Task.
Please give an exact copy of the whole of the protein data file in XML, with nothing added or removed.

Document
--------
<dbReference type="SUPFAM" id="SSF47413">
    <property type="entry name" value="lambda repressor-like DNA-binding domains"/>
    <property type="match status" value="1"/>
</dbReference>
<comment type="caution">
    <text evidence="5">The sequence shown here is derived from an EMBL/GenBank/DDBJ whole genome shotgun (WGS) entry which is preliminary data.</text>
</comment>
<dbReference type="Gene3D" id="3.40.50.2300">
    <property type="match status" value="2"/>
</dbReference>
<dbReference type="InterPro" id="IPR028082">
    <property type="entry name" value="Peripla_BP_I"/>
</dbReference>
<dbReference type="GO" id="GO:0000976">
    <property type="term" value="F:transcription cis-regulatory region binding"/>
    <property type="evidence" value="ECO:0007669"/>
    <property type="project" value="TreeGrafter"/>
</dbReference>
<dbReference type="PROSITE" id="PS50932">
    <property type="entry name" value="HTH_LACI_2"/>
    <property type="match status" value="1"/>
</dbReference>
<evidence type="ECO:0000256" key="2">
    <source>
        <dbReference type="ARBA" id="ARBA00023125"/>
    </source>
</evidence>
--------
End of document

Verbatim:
<dbReference type="SUPFAM" id="SSF47413">
    <property type="entry name" value="lambda repressor-like DNA-binding domains"/>
    <property type="match status" value="1"/>
</dbReference>
<comment type="caution">
    <text evidence="5">The sequence shown here is derived from an EMBL/GenBank/DDBJ whole genome shotgun (WGS) entry which is preliminary data.</text>
</comment>
<dbReference type="Gene3D" id="3.40.50.2300">
    <property type="match status" value="2"/>
</dbReference>
<dbReference type="InterPro" id="IPR028082">
    <property type="entry name" value="Peripla_BP_I"/>
</dbReference>
<dbReference type="GO" id="GO:0000976">
    <property type="term" value="F:transcription cis-regulatory region binding"/>
    <property type="evidence" value="ECO:0007669"/>
    <property type="project" value="TreeGrafter"/>
</dbReference>
<dbReference type="PROSITE" id="PS50932">
    <property type="entry name" value="HTH_LACI_2"/>
    <property type="match status" value="1"/>
</dbReference>
<evidence type="ECO:0000256" key="2">
    <source>
        <dbReference type="ARBA" id="ARBA00023125"/>
    </source>
</evidence>